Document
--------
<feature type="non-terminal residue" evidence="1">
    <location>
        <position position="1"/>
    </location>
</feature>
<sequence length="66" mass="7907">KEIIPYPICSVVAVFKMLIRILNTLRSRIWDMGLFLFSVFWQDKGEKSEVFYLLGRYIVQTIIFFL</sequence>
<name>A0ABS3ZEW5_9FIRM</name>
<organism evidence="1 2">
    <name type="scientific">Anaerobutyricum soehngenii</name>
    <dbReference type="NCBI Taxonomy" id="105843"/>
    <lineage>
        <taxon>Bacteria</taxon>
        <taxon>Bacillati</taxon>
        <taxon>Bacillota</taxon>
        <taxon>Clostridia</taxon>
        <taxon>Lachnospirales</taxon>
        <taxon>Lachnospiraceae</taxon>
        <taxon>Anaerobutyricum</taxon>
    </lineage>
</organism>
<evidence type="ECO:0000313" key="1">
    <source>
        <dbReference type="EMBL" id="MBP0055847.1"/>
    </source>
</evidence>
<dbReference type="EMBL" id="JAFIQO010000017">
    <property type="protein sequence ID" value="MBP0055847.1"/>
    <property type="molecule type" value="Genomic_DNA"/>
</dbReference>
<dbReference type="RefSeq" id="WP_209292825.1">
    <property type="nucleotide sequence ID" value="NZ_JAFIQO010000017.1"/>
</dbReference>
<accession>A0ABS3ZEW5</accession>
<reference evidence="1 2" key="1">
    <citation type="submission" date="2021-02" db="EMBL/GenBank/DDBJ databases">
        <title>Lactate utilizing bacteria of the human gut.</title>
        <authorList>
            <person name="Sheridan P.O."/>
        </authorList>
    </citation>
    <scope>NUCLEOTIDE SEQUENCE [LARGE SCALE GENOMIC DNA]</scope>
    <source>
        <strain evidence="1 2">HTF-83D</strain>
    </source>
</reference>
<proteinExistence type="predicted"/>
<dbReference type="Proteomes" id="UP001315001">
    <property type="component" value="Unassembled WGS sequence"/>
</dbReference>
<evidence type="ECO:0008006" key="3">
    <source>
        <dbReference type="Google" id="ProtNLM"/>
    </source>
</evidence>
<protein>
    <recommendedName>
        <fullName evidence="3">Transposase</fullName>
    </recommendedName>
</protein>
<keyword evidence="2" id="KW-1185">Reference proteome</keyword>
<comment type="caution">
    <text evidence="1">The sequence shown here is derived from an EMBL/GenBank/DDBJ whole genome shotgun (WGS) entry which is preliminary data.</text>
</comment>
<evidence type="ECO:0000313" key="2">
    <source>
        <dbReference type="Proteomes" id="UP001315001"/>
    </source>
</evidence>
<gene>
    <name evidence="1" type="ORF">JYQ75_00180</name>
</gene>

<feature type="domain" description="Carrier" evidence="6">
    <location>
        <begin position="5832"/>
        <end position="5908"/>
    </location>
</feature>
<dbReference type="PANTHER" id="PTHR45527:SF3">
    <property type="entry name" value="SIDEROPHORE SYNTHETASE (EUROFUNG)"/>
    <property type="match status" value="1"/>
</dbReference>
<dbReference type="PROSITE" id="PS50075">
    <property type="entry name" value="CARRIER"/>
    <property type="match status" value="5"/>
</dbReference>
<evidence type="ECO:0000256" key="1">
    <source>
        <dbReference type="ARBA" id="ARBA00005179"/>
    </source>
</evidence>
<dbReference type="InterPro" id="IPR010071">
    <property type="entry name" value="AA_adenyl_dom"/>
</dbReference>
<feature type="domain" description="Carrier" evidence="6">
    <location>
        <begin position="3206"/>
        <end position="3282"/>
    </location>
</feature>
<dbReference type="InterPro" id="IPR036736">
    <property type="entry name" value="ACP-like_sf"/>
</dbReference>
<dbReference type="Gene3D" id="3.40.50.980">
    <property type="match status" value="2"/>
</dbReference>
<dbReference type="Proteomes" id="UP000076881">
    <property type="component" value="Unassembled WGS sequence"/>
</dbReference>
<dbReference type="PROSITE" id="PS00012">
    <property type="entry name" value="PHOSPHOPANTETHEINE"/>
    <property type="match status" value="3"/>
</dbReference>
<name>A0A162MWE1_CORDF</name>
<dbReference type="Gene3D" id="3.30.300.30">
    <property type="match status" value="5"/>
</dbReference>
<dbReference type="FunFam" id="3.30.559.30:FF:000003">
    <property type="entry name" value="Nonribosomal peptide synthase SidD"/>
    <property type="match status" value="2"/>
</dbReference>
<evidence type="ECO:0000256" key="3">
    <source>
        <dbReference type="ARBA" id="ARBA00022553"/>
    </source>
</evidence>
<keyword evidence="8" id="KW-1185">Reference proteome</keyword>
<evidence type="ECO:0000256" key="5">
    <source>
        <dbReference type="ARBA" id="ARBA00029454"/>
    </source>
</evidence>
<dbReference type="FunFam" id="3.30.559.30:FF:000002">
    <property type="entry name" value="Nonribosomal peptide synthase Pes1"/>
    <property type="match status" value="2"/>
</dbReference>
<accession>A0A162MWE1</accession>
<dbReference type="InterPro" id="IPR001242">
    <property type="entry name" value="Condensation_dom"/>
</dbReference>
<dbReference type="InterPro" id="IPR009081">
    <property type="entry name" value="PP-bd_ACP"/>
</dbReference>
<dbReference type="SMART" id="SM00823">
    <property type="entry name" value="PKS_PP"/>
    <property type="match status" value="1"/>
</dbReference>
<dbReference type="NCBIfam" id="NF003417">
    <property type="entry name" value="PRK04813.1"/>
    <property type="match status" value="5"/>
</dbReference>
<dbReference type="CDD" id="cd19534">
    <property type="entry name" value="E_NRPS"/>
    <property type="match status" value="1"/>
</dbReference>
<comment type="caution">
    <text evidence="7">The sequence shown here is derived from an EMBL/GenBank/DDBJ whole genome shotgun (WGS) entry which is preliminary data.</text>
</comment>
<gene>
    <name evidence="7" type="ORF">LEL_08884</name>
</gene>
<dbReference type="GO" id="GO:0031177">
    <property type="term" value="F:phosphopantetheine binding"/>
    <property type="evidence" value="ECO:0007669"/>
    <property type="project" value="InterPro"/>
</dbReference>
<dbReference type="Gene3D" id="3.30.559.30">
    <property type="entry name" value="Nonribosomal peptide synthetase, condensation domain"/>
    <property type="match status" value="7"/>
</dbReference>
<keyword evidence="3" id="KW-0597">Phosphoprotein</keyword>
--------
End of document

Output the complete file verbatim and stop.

<feature type="non-terminal residue" evidence="1">
    <location>
        <position position="1"/>
    </location>
</feature>
<sequence length="66" mass="7907">KEIIPYPICSVVAVFKMLIRILNTLRSRIWDMGLFLFSVFWQDKGEKSEVFYLLGRYIVQTIIFFL</sequence>
<name>A0ABS3ZEW5_9FIRM</name>
<organism evidence="1 2">
    <name type="scientific">Anaerobutyricum soehngenii</name>
    <dbReference type="NCBI Taxonomy" id="105843"/>
    <lineage>
        <taxon>Bacteria</taxon>
        <taxon>Bacillati</taxon>
        <taxon>Bacillota</taxon>
        <taxon>Clostridia</taxon>
        <taxon>Lachnospirales</taxon>
        <taxon>Lachnospiraceae</taxon>
        <taxon>Anaerobutyricum</taxon>
    </lineage>
</organism>
<evidence type="ECO:0000313" key="1">
    <source>
        <dbReference type="EMBL" id="MBP0055847.1"/>
    </source>
</evidence>
<dbReference type="EMBL" id="JAFIQO010000017">
    <property type="protein sequence ID" value="MBP0055847.1"/>
    <property type="molecule type" value="Genomic_DNA"/>
</dbReference>
<dbReference type="RefSeq" id="WP_209292825.1">
    <property type="nucleotide sequence ID" value="NZ_JAFIQO010000017.1"/>
</dbReference>
<accession>A0ABS3ZEW5</accession>
<reference evidence="1 2" key="1">
    <citation type="submission" date="2021-02" db="EMBL/GenBank/DDBJ databases">
        <title>Lactate utilizing bacteria of the human gut.</title>
        <authorList>
            <person name="Sheridan P.O."/>
        </authorList>
    </citation>
    <scope>NUCLEOTIDE SEQUENCE [LARGE SCALE GENOMIC DNA]</scope>
    <source>
        <strain evidence="1 2">HTF-83D</strain>
    </source>
</reference>
<proteinExistence type="predicted"/>
<dbReference type="Proteomes" id="UP001315001">
    <property type="component" value="Unassembled WGS sequence"/>
</dbReference>
<evidence type="ECO:0008006" key="3">
    <source>
        <dbReference type="Google" id="ProtNLM"/>
    </source>
</evidence>
<protein>
    <recommendedName>
        <fullName evidence="3">Transposase</fullName>
    </recommendedName>
</protein>
<keyword evidence="2" id="KW-1185">Reference proteome</keyword>
<comment type="caution">
    <text evidence="1">The sequence shown here is derived from an EMBL/GenBank/DDBJ whole genome shotgun (WGS) entry which is preliminary data.</text>
</comment>
<evidence type="ECO:0000313" key="2">
    <source>
        <dbReference type="Proteomes" id="UP001315001"/>
    </source>
</evidence>
<gene>
    <name evidence="1" type="ORF">JYQ75_00180</name>
</gene>

<feature type="domain" description="Carrier" evidence="6">
    <location>
        <begin position="5832"/>
        <end position="5908"/>
    </location>
</feature>
<dbReference type="PANTHER" id="PTHR45527:SF3">
    <property type="entry name" value="SIDEROPHORE SYNTHETASE (EUROFUNG)"/>
    <property type="match status" value="1"/>
</dbReference>
<dbReference type="PROSITE" id="PS50075">
    <property type="entry name" value="CARRIER"/>
    <property type="match status" value="5"/>
</dbReference>
<evidence type="ECO:0000256" key="1">
    <source>
        <dbReference type="ARBA" id="ARBA00005179"/>
    </source>
</evidence>
<dbReference type="InterPro" id="IPR010071">
    <property type="entry name" value="AA_adenyl_dom"/>
</dbReference>
<feature type="domain" description="Carrier" evidence="6">
    <location>
        <begin position="3206"/>
        <end position="3282"/>
    </location>
</feature>
<dbReference type="InterPro" id="IPR036736">
    <property type="entry name" value="ACP-like_sf"/>
</dbReference>
<dbReference type="Gene3D" id="3.40.50.980">
    <property type="match status" value="2"/>
</dbReference>
<dbReference type="Proteomes" id="UP000076881">
    <property type="component" value="Unassembled WGS sequence"/>
</dbReference>
<dbReference type="PROSITE" id="PS00012">
    <property type="entry name" value="PHOSPHOPANTETHEINE"/>
    <property type="match status" value="3"/>
</dbReference>
<name>A0A162MWE1_CORDF</name>
<dbReference type="Gene3D" id="3.30.300.30">
    <property type="match status" value="5"/>
</dbReference>
<dbReference type="FunFam" id="3.30.559.30:FF:000003">
    <property type="entry name" value="Nonribosomal peptide synthase SidD"/>
    <property type="match status" value="2"/>
</dbReference>
<evidence type="ECO:0000256" key="3">
    <source>
        <dbReference type="ARBA" id="ARBA00022553"/>
    </source>
</evidence>
<keyword evidence="8" id="KW-1185">Reference proteome</keyword>
<evidence type="ECO:0000256" key="5">
    <source>
        <dbReference type="ARBA" id="ARBA00029454"/>
    </source>
</evidence>
<dbReference type="FunFam" id="3.30.559.30:FF:000002">
    <property type="entry name" value="Nonribosomal peptide synthase Pes1"/>
    <property type="match status" value="2"/>
</dbReference>
<accession>A0A162MWE1</accession>
<dbReference type="InterPro" id="IPR001242">
    <property type="entry name" value="Condensation_dom"/>
</dbReference>
<dbReference type="InterPro" id="IPR009081">
    <property type="entry name" value="PP-bd_ACP"/>
</dbReference>
<dbReference type="SMART" id="SM00823">
    <property type="entry name" value="PKS_PP"/>
    <property type="match status" value="1"/>
</dbReference>
<dbReference type="NCBIfam" id="NF003417">
    <property type="entry name" value="PRK04813.1"/>
    <property type="match status" value="5"/>
</dbReference>
<dbReference type="CDD" id="cd19534">
    <property type="entry name" value="E_NRPS"/>
    <property type="match status" value="1"/>
</dbReference>
<comment type="caution">
    <text evidence="7">The sequence shown here is derived from an EMBL/GenBank/DDBJ whole genome shotgun (WGS) entry which is preliminary data.</text>
</comment>
<gene>
    <name evidence="7" type="ORF">LEL_08884</name>
</gene>
<dbReference type="GO" id="GO:0031177">
    <property type="term" value="F:phosphopantetheine binding"/>
    <property type="evidence" value="ECO:0007669"/>
    <property type="project" value="InterPro"/>
</dbReference>
<dbReference type="Gene3D" id="3.30.559.30">
    <property type="entry name" value="Nonribosomal peptide synthetase, condensation domain"/>
    <property type="match status" value="7"/>
</dbReference>
<keyword evidence="3" id="KW-0597">Phosphoprotein</keyword>